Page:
Once you understand how and where to look, distinguishing a black gum tree (Nyssa sylvatica) from a live oak (Quercus spp.) Becomes simple. Form, foliage, flowers and vegetables all highlight the gaps between these trees. Black gum simplifies the task once it drops its leaves for winter. A live oak — as its name implies — remains evergreen. Southern live oak (Quercus virginiana) illustrates that the qualities that separate various types of live oaks from a dark gum tree.
Silhouette and Size
Black gum’s characteristic pyramidal shape remains intact during its existence. Narrow but conical when young, the tree gradually widens as it ages. In Mediterranean-climate landscapes, black gum generally grows 30 to 50 feet tall and 20 to 30 feet broad. It grows much larger in its native eastern U.S. habitat however still includes a pyramidal type. Southern live oak grows 50 feet tall in Mediterranean climates and taller in its native southern U.S. kingdom; its rounded, umbrellalike canopy spreads twice as broad as the tree grows tall. A broad southern live oak on the horizon won’t be mistaken for a black gum tree.
Following a winter spent with bare branches, black gum creates shiny, green foliage in spring. Each widely oval leaf widens at the center prior to its smooth margins form a stage. Even in mild climates, black gum treats onlookers to a fiery show of orange, red, purple and gold foliage before fall takes its leaves. The southern live oak holds its leaves year-round in all but the coldest regions of its growing range, and also it falls only a portion of its leaves. The narrow, oval, smooth-edged leaves have softly rounded tips and are shiny and dark green on top and white beneath.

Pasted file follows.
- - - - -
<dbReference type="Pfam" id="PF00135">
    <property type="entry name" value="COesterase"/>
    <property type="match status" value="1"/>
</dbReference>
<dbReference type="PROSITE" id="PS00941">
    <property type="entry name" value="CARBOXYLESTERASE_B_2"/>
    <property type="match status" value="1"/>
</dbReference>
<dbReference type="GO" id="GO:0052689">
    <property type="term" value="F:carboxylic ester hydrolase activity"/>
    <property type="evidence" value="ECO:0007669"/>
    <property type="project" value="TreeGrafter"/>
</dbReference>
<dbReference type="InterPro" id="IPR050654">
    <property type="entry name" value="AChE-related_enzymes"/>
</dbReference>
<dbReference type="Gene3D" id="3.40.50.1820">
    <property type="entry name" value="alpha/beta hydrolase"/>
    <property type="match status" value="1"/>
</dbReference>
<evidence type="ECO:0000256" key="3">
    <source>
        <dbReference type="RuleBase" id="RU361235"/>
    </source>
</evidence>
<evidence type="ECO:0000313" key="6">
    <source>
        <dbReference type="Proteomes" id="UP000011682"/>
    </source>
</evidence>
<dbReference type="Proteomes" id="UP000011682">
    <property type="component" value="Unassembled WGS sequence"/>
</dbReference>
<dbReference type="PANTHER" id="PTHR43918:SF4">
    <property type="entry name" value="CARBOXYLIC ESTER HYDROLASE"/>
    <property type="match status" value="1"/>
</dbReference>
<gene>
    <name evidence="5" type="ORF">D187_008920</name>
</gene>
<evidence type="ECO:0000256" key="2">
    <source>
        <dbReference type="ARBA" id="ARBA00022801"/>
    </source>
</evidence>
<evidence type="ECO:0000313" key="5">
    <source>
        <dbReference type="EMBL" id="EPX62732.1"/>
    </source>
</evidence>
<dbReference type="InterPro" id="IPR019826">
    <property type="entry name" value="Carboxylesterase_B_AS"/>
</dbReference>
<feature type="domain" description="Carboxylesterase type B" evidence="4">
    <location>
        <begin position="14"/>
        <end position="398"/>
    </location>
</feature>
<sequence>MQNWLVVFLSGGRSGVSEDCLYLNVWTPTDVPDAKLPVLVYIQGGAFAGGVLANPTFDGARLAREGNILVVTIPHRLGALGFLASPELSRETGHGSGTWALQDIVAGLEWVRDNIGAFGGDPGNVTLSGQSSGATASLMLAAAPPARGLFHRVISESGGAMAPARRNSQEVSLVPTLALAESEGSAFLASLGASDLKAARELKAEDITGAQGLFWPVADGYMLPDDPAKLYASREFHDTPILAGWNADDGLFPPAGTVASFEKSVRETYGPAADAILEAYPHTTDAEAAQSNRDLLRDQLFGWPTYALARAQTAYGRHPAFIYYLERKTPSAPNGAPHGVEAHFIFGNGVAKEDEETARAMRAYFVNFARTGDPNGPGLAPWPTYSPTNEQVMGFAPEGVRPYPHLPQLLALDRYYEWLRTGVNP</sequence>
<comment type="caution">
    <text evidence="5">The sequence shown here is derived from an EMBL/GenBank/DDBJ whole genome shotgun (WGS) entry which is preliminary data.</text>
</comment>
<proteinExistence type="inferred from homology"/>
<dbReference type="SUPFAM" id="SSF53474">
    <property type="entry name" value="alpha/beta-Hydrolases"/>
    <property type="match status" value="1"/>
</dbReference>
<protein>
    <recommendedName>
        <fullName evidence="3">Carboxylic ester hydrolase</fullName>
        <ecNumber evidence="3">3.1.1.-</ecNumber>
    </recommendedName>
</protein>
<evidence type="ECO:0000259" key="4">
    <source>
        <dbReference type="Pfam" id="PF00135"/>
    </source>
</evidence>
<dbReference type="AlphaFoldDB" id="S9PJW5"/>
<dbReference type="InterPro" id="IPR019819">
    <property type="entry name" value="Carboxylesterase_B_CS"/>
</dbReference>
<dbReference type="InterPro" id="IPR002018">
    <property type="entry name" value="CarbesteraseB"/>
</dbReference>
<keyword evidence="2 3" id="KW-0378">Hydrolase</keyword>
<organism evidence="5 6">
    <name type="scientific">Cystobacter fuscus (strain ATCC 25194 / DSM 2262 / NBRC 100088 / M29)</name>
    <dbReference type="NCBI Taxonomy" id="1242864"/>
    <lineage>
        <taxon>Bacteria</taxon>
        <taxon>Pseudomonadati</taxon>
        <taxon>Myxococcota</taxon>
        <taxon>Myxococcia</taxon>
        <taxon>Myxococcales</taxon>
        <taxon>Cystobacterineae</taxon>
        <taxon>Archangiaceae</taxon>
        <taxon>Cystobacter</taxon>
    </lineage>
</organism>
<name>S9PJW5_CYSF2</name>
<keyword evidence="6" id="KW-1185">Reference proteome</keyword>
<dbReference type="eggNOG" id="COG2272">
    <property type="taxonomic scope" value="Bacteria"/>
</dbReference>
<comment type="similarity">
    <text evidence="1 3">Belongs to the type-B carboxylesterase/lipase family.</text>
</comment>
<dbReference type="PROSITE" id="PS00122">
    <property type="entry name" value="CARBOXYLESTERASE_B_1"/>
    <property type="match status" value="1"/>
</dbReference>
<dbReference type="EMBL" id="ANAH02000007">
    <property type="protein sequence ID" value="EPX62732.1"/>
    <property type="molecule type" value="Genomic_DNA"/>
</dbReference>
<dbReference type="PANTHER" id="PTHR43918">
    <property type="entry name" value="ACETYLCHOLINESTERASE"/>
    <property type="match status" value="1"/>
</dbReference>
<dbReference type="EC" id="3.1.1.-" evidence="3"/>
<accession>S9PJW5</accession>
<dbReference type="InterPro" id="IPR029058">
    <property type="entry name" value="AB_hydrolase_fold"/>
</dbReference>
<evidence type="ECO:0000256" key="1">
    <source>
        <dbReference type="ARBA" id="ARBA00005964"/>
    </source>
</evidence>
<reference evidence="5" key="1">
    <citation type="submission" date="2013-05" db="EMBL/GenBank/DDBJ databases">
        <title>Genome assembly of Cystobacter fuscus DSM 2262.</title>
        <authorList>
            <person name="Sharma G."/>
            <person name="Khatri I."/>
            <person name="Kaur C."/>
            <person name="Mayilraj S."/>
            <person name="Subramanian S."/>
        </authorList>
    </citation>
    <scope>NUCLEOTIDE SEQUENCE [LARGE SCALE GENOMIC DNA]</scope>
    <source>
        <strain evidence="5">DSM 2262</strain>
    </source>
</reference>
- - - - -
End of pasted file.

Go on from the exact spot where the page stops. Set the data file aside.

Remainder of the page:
Black gum and southern live oak develop best in full-sun and partially shady websites, and both bear highly acidic to highly alkaline soil pH. Hardy at U.S. Department of Agriculture plant hardiness zones 5 through 9, dark gum withstands wide-ranging dirt and soil conditions. Compacted, drought-stricken, urban plots and excessively moist, poorly drained sites evenly match the versatile black gum. The tree has moderate salinity tolerance at a coastal site. Hardy in USDA zones 7 through 10, southern live oak adapts to a range of conditions, but its optimal growth requires always moist to wet soil. Even so, southern live oak excels in warm, inland climates and low-desert gardens that provide sufficient moisture. Its salinity tolerance is great to medium on a shore and great at an inland site.
Flowers and Fruits
Some tree flowers have male and female parts within the exact same blossom, but dark gum flowers are either male or female. With occasional exceptions, the male and female flowers occur on separate trees. Following a male black gum tree flowers pollinate a feminine black gum tree inconspicuous spring blooms, the feminine tree bears fruits, that appear in clusters and are dark or blue-black, 1/2- to 1 1/2-inch, olivelike drupes in autumn and winter. Southern live oak also has separate male and female blooms, but they appear on the exact same tree. Those blooms are trivial and appear in spring; they give 1/2- to 1 1/2-inch vegetables — brown acorns with spiny tips.
Additional Live Oaks
While dark gum blazes with fall color and berrylike fruits, live oak species native to Mediterranean, coastal climates stick with acorns and spiny, evergreen leaves. The coast live oak (Quercus agrifolia) is among these species, and canyon live oak (Quercus chrysolepis) is just another one. Hardy in USDA zones 9 through 10, the coast live oak grows up to 70 feet tall, has a canopy spread wider and creates acorns quantifying 1 1/2 to 3 inches. Every spring, it deals leathery old leaves for shiny new ones — all with sharp, spiny borders. The canyon live oak is hardy in USDA zones 8 through 10, grows 65 feet tall and broad, and has sharp-tipped, 1/2- to 1 1/2-inch acorns. Its leaves may have sharp spines or be smooth; one tree may have both spiny leaves and smooth leaves. Each leaf is gray-green on the planet and pale-blue on its bottom.